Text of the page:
Imagine Wanting Only This by Kristen Radtke

imagine

Originally published in: 2017

What it’s about: A graphic memoir exploring love, art, loss, memory, and mortality.

What made me pick it up: I can’t seem to pass up a graphic memoir.

My favorite things: Radtke’s art is done in a simple grayscale that perfectly complements her story. I loved the way she tied together her own restlessness with an examination of mortality. The way she chronicles her own loss and grief through a growing fascination with deserted towns is honest and compelling.

Who it’s great for: Readers looking for an engaging exploration of mortality and meaning. Fan’s of artists’ memoirs.

Abby’s rating: four-shells


Pick up a copy of this book at Amazon (affiliate link) or in your local library.


 

Pretending is Lying by Dominique Goblet

pretending

Originally published in: original 2007, in translation 2017

What it’s about: A graphic memoir chronicling relationships and family dysfunction, love and heartache.

What made me pick it up: I gravitated toward it the moment it showed up on our cart of new books – the bleak cover art was immediately compelling to me.

My favorite things: The art, the art! Written over the course of twelve years, the art varies in style and medium and still somehow fits together to paint a portrait of a life through time. Complexities and heartaches of real life, honest about flaws, weaknesses, and mistakes. I love the use of handwriting rather than a font for an even more expressive read.

Who it’s great for: Readers looking for an emotionally engaging exploration of family and relationships.

Abby’s rating: four-shells


Pick up a copy of this book at Amazon (affiliate link) or in your local library.

Slice Harvester by Colin Atrophy Hagendorf

slice

Originally published in: 2015

What it’s about: A chronically drunk punk in his late twenties goes on a quest to eat every pizza in Manhattan and blog about it. His love for New York deepens and he finds meaning for himself and reasons to sober up along the way.

What made me pick it up: Erica left this on my desk for me because I talk about eating pizza a lot.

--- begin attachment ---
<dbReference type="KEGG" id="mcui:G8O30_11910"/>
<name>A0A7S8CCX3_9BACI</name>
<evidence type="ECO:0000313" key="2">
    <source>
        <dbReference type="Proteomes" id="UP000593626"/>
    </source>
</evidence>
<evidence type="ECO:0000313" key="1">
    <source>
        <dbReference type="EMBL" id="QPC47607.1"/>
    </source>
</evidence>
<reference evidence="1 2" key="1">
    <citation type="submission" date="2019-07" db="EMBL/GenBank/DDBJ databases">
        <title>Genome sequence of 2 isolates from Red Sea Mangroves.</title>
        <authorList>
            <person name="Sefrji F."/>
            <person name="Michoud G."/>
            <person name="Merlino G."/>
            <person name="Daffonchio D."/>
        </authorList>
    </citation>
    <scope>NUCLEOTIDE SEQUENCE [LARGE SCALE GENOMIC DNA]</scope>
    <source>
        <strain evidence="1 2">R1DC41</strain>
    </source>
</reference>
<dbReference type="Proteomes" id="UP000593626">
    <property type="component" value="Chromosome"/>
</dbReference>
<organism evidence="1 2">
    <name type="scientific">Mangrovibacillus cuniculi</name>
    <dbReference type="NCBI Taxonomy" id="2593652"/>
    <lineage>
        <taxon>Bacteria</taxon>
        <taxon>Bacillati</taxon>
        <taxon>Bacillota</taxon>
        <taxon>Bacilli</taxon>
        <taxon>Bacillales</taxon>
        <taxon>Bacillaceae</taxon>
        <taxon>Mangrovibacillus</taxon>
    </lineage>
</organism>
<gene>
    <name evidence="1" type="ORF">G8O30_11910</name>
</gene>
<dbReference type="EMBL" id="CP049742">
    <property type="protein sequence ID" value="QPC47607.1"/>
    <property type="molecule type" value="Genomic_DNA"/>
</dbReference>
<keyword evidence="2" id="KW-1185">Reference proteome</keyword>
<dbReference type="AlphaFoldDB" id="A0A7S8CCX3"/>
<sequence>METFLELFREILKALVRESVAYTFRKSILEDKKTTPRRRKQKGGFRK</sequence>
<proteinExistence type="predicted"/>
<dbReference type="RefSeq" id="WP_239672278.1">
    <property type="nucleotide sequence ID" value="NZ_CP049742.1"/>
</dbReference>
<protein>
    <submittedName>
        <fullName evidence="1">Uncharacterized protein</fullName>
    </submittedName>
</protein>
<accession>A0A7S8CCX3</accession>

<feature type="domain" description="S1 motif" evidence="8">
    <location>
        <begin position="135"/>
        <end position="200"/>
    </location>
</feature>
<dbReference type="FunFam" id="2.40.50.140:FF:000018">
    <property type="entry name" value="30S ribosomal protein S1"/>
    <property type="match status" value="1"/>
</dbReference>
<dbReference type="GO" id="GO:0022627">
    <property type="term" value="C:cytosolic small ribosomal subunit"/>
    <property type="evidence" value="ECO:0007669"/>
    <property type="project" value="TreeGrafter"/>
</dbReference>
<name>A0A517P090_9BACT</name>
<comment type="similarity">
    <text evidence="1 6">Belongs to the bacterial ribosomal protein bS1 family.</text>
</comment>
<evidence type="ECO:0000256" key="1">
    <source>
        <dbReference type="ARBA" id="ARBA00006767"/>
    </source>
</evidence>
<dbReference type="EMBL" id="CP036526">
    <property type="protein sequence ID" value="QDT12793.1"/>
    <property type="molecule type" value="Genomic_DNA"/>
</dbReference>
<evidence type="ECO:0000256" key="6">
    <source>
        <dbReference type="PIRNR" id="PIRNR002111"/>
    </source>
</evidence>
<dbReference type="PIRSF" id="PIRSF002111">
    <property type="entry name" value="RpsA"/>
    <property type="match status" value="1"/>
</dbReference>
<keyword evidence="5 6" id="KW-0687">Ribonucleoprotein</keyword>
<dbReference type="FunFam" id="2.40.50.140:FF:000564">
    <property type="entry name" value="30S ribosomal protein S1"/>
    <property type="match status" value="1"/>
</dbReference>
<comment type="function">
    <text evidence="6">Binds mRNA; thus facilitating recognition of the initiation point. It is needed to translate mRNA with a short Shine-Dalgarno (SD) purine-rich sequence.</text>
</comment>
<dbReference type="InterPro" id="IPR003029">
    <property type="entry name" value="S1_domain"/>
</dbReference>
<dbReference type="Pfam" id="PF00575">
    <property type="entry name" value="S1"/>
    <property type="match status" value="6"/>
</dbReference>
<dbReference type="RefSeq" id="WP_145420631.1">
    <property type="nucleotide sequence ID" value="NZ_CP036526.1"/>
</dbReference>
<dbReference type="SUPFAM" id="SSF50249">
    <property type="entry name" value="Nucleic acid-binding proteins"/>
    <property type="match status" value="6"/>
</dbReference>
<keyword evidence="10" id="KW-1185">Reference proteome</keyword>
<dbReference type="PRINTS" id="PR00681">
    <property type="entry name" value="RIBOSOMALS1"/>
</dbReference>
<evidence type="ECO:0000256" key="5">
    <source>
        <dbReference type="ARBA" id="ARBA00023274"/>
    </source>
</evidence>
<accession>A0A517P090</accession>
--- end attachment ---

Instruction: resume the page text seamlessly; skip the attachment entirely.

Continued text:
My favorite things: Okay look, I didn’t grow up in New York so I don’t think that they have the greatest pizza on Earth, but at some points he almost had me convinced. Hagendorf strikes a good balance between backstory, pizza reviews, and the Harvesting experience. He’s self-deprecating but fun.

Who it’s great for: Fans of food memoirs. People with strong opinions about pizza. Greaseballs, dirtbags, true weirdos, and the people that love them.

Abby’s rating: three-and-a-half-shells


Want a copy? Find one at Amazon (affiliate link) or see if it’s available at a library near you.


Running with a Police Escort by Jill Grunenwald

runningwithapoliceescort

Originally published in: 2017

What it’s about: Librarian and blogger Jill Grunenwald recounts her unlikely runner’s journey from the couch to the starting line and then, long after most people, to the finish line.

What made me pick it up: I’m a fan of running memoirs and, as a fellow librarian and not-so-fast runner, I knew I’d enjoy this one.

My favorite things: Grunenwald weaves humor through her story as she describes race day excitement and heartbreak, the struggle of training, and an unabashed love for swag. I found her awe for elite runners instantly relatable and appreciated her recognition that slow runners are also working hard and for a much longer time.